The first case of COVID-19 in the United States was reported in January. On June 1, the Johns Hopkins University of Medicine Coronavirus Resource Center stated more than 1.9 million cases had been reported in the U.S., and at least 110,047 people had died.
The pandemic has been a nationwide crisis for most of this year, and though social workers are deemed essential workers, they have remained largely in the background. But many have raised awareness about what social workers do and how their skills are more relevant than ever. They’ve done this by way of interviews with major media outlets and by writing their own opinion pieces for newspapers and other publications.
Social workers also continue caring for their clients during this pandemic, and many are on the front lines in hospitals or nursing homes, helping the families of those who are ill as well as the doctors and nurses who treat them. Social workers, too, face personal protective equipment shortages and the fears of taking the virus home to their families.
Impact on Social Workers
As NASW-Virginia Executive Director Debra Riggs wrote in an op-ed piece in Virginia’s Richmond-Times Dispatch: “No one is holding drive-by recognition parades for social workers, with their professional culture of modesty and deep discretion.”
Riggs said she wrote the op-ed because she wanted to be a voice for social workers. “Everybody experiences all the horrors and tragedies in our communities, the results of this COVID virus. I started to really get frustrated that social workers do so much and are so misunderstood. They have no true voice, and the public doesn’t understand who they are and what they do for the community.”
As a chapter executive director, Riggs has received calls from members who don’t want to lose their jobs but also don’t want to go to work without proper PPE. One thing is, social workers think they shouldn’t campaign for themselves, Riggs said. “In school, we learn to be an advocate and change agent, and if you do that for yourself, you’re selling your social work soul. But that guidance, those ethics, do help (us) help clients.”
Riggs, who is executive director for both the Virginia and Washington, D.C., chapters of NASW, said “the system often disenfranchises (social workers) or gives them less money or allows them no voice, so I decided that I’m going to be their voice.”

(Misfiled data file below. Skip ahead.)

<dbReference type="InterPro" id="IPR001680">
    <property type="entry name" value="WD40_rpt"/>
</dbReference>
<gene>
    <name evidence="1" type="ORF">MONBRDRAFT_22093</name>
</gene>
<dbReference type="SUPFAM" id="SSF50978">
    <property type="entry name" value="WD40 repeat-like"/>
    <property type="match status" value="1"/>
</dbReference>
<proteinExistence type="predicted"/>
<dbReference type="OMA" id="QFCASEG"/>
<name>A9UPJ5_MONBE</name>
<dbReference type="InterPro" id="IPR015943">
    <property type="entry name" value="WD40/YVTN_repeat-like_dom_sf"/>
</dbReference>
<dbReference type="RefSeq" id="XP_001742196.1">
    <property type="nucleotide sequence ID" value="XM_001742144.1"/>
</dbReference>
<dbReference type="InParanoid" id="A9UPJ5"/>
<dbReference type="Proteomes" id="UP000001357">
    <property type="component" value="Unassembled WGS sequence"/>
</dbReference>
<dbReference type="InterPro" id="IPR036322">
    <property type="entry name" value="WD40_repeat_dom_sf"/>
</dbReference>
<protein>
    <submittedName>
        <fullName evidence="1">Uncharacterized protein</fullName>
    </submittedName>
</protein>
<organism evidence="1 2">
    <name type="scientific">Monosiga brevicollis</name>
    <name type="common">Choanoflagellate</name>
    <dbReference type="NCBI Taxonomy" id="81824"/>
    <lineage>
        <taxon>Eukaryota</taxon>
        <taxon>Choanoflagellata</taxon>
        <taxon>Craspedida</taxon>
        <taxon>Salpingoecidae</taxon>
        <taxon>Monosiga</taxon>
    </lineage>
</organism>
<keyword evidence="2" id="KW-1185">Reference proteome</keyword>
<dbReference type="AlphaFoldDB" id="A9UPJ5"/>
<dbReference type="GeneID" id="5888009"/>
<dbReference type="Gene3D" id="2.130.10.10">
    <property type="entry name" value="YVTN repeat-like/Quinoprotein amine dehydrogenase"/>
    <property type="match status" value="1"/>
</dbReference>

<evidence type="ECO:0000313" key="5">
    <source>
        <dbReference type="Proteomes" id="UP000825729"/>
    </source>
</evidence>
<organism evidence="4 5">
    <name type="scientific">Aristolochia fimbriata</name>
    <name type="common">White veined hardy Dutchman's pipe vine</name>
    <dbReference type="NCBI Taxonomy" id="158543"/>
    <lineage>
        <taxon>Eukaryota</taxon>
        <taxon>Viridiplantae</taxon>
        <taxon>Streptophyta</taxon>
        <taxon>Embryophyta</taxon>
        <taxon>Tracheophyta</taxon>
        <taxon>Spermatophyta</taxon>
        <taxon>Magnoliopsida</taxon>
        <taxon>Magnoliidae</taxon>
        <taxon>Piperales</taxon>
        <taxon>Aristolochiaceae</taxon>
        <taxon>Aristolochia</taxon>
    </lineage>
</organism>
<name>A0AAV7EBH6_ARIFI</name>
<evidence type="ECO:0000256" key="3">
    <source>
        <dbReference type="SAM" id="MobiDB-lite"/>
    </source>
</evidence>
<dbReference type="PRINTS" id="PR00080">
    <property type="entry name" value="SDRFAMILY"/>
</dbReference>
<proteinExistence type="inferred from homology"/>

We Are Not Alone
Sandra A. Lopez, MSW, LCSW, ACSW, DCSW, a retired clinical professor from the University of Houston Graduate College of Social Work, has an active clinical and consulting practice in Houston. She offers training in self-care and resiliency, trauma-informed care, grief and trauma, and clinical supervision. She works primarily with individuals who have experienced tragic loss or trauma.
“All of us in this nation and globally are experiencing significant impact,” Lopez said. “The uncertainty likely is the most disturbing piece for most of us... yet all of us are impacted.”
Everyone has faced losses and adjustments, both in our personal and professional lives, and things are not the way they were before. That has caused increased levels of stress, frustration, worry and grief for many of us, she said. “The uncertainty likely is the most disturbing piece for most of us to manage, given that there are so many unknowns about when we will be totally back to even a ‘new normal.’”
The level of impact depends heavily on variables such as where someone practices, the type of work they do, and the level of administrative support. Those who see clients in office settings, for example, may be facing lost income.
“What I believe is the most challenging for us as social workers is that we have all been thrust into a dual world where we are in the role of helper and the role of griever, as the pandemic is impacting us as human beings as well,” Lopez said. “This has placed us in a unique role of helping others at a time when we may be needing our own support. This clearly emphasizes the need for all of us to heighten and maximize our self-care practices to face these pandemic times.”
Considering the importance of stress prevention, it is important “to heighten and harness our self-care strategies,” she said. “It does help to have self-care strategies that reflect all of our various life dimensions, like physical, recreational, social, spiritual, interpersonal, professional, nutritional, psychological and emotional. It is time for us to especially call upon effective practices such as self-compassion, mindfulness, gratitude and optimism.”
“Staying focused, grounded and present in our work or home life is important to living life to its fullest — even in times of great uncertainty,” Lopez said. “Above all else, we must accept and honor our emotional experiences, as we will all have moments of sadness, distress, grief, anger and more.”
Texas Impact "Complicated"
The overall impact on social workers in Texas is “complicated,” said Will Francis, NASW-Texas executive director. There is “anxiety and concern” over how they can respond and support their families and communities while staying safe.